Recently a post appeared on ChemSE asking why cyclohexane-1,3-dione (dihydroresorcinol) 1a doesn’t give a positive iodoform test. Unfortunately, the post was subsequently taken down after several comments. A paper by Fuson and Bull reviewed the haloform reaction and stated that the iodoform test was negative for 1a. However, dihydroresorcinol undergoes the bromoform reaction to yield both glutaric acid 9a and bromoform 7 as does 5,5-dimethylcyclohexane-1,3-dione (dimedone) 1b yield β,β-dimethyl glutaric acid 9b and bromoform. Moreover, dimedone 1b affords the same diacid 9b and chloroform when sodium hypochlorite is employed.
Mechanistically, dibromination of 1,3-diones 1 affords dibromides 2, non-enolic β-diketones. In alkaline medium diketones 2 cleave to provide dibromides 4 via intermediate 3. Further bromination of dibromides 4 sets the stage for the bromoform reaction on 5 leading to bromoform 7 and the glutaric acids 9.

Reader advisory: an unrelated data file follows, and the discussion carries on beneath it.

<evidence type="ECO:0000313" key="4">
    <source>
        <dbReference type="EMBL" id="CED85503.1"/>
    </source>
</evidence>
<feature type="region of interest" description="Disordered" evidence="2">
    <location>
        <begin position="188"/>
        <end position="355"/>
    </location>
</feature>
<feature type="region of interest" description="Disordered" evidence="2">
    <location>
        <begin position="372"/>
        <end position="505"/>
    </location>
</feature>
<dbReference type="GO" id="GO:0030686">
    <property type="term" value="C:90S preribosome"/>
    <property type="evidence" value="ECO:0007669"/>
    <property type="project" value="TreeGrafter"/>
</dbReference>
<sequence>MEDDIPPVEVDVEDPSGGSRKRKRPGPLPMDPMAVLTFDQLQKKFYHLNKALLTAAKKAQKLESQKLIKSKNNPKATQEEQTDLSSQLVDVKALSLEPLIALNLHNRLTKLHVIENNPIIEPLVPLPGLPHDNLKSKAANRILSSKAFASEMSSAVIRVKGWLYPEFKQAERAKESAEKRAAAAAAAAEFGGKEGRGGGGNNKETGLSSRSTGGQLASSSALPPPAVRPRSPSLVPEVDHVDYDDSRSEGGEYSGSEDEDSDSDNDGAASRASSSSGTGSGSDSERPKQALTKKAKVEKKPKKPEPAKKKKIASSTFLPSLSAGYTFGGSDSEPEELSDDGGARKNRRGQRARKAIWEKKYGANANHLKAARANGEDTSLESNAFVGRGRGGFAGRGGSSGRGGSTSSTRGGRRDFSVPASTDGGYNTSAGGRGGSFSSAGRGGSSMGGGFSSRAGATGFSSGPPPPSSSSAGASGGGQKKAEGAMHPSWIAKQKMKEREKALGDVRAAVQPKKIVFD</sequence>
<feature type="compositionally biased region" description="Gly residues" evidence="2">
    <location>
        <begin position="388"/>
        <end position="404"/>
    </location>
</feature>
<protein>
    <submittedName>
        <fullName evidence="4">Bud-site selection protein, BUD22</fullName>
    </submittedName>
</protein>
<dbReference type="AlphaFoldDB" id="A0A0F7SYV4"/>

These reactions were found by searching Chem. Absts. but there was no sign of the iodoform reaction on these two diketones. So, the question is, why no iodoform reaction?
a) It is unimaginable that the reaction has never been conducted.
b) Perhaps more vigorous conditions are required.
c) The diiodo analog of dihalo diketone 2, if ever formed, may be formed reversibly by iodide or hydroxide reduction. Even so, the equilibrium should be shifted to the right.
d) If the diiodide is slow to fragment, might it undergo a Favorskii ring contraction instead?
Any insights are appreciated.